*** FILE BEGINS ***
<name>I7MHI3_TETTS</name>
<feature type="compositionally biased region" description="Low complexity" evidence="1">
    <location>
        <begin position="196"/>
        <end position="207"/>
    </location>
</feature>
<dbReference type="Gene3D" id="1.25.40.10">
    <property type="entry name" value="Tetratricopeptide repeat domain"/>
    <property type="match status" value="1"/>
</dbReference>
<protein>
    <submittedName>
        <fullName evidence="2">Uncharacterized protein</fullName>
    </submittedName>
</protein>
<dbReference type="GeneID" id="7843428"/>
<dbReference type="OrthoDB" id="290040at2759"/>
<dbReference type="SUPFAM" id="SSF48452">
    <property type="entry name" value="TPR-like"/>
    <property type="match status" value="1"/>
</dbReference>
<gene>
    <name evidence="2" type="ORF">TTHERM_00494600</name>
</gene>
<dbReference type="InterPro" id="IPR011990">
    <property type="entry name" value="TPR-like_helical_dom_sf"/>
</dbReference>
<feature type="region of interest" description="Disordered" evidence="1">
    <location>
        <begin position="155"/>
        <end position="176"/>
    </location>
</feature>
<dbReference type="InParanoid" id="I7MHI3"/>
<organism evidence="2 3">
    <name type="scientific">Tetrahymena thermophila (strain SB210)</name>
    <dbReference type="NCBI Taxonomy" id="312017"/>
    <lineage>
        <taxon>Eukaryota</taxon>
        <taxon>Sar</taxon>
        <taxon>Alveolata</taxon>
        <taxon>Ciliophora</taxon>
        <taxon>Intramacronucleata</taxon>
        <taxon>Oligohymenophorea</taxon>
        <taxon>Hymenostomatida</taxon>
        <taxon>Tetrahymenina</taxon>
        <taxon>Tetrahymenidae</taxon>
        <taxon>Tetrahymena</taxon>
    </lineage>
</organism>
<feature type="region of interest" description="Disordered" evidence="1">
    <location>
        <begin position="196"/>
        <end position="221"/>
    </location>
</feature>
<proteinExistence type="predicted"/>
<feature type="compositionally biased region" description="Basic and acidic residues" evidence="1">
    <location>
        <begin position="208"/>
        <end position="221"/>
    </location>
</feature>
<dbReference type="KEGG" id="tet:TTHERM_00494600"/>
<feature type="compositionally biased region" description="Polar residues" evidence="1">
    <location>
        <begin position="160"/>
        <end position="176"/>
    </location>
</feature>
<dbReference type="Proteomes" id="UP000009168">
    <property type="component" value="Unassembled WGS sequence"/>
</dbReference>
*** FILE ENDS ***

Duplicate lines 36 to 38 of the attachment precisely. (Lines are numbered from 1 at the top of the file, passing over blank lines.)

<organism evidence="2 3">
    <name type="scientific">Tetrahymena thermophila (strain SB210)</name>
    <dbReference type="NCBI Taxonomy" id="312017"/>